|Product dimensions:||5.96(w) x 9.03(h) x 0.46(d)|
|Age Range:||18 Years|
About the Author
After spending much of his youth in Liverpool’s Catholic seminary training for the priesthood, Vincent J. Miles embarked on a very different career path as a molecular biologist and biotechnology executive. He holds B.Sc. and Ph.D. degrees from University College London and is currently a venture capitalist in the Boston area.
Table of Contents
1. The Call of Godor My Mother? “Vocation,” 1961-62
2. Schools for Scandal: The Role of Seminaries in the Abuse Crisis
3. A World Apart: Upholland College, 1962-63
4. Boys (and Men) of the Cloth: Four Centuries of the Seminary System
5. Tranquility, then Turmoil: Upholland College, 1963-65
6. Descent into Evil: How Priests Became Abusers
7. Changing Times: Upholland College, 1965-69
8. Swung by the Sixties? Understanding the Abuse Epidemic
Most Helpful Customer Reviews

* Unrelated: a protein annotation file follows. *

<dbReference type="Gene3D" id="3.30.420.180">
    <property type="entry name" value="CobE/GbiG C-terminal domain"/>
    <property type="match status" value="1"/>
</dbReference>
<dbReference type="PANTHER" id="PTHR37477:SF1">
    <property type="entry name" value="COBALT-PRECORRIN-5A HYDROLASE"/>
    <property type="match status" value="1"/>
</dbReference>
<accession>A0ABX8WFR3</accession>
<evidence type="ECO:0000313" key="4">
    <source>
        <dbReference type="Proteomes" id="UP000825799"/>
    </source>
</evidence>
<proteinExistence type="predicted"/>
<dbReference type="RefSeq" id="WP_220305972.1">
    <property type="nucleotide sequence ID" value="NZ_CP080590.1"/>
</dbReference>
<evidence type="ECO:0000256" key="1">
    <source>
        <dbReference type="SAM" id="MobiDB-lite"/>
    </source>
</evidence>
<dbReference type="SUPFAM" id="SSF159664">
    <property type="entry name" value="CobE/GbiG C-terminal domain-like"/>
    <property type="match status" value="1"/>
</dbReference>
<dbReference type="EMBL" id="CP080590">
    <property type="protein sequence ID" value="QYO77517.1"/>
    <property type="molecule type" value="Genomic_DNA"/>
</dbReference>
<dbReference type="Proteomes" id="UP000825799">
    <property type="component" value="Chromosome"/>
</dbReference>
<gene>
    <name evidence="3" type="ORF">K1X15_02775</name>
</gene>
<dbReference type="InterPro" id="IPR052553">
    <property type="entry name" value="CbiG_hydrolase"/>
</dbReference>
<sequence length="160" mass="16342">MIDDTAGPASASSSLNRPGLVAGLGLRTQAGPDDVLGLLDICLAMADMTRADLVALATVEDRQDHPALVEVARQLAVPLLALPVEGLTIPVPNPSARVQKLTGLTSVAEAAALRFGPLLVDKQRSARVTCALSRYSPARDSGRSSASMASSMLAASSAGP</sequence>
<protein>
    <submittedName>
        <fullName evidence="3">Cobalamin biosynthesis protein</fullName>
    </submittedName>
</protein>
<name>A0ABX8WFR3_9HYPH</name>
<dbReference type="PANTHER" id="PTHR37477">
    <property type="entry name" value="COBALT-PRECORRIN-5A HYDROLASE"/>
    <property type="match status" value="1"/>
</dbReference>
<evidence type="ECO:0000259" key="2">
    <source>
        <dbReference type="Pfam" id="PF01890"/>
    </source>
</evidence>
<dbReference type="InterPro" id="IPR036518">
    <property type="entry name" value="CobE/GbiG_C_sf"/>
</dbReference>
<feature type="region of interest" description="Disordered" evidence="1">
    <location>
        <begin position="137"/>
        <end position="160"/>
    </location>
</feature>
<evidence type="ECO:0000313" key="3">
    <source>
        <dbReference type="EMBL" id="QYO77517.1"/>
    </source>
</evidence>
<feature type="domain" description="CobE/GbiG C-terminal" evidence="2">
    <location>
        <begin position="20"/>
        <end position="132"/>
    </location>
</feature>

In June of 2001 an article ran in an alternative Boston newspaper, the Boston Phoenix, describing allegations of sexual abuse of multiple children by a Boston area priest. Even worse, the victims alleged that Boston’s archbishop knew of the abuses and did nothing to stop it. In Boys of the Cloth, Vincent J. Miles builds his theory for the causes of the abuse scandal using the available data from previous reports and his experiences as young pupil at a minor seminary near his hometown of Liverpool, England. His background as a minor seminarian provides a unique viewpoint for understanding the rigors and strict discipline of seminary life, and the effect this had on its students, particularly the youngest ones. His research is organized into three major topics: an extensive background of the seminary system as well as his experiences within that system; an overview of what causes adults to become child abusers, and why the seminary system may have predisposed some of its students to becoming abusers; and finally, a detailed review of the available data on the abuse epidemic, explaining why previous theories are faulty, and explaining his alternative theory on the causes of the epidemic and the seminary system’s roll in such. It is important to note that in no way does the author shift blame away from the priests who committed these horrible crimes, nor away from the Church’s deplorable cover-up of the crimes and treatment of the victims. In multiple passages in the book, he states that there is never any excuse for the abuse of a child, and he makes no excuses for the priests who committed these offenses. Rather, his goal in the book is to look at the factors that led to the high number of cases between 1950 and the early 1980s in the hopes that, by understanding the circumstances that led to the epidemic, it can be prevented from happening again. The data that the author uses most extensively comes from three reports: The Causes and Context of Sexual Abuse of Minors by Catholic Priests in the United States, 1950-2010 and The Nature and Scope of Sexual Abuse of Minors by Catholic Priests and Deacons 1950 – 2002, both by the John Jay College of Criminal Justice; as well as a report by the National Review Board, commissioned in 2002 by the United States Conference of Catholic Bishops to investigate the crisis. Assuming that the author’s use of the data is complete and forthright, he has researched and written a compelling book on the potential causes of the abuse epidemic with a theory that is persuasive and well-supported by the data he presents. However, this book also holds much value for the average reader; Miles does an excellent job of including enough background knowledge to clarify every aspect of his theories. In fact, Miles is also a gifted writer with an inviting style of prose, and as such this a very readable (and if it weren’t for the topic I would even say enjoyable) book. In his final paragraph, the author writes, “My sincere hope is that the insights provided by these experiences [as a seminarian] have indeed thrown light on abusive behavior by priests, and will help in some small way to prevent such behavior in the future.” I, too, hope that this book receives its due attention from those who are in a position to influence Church policy, who are of an open mind and can objectively evaluate the author’s well-supported theories, and who can take action to prevent such wrongs from happening ever again.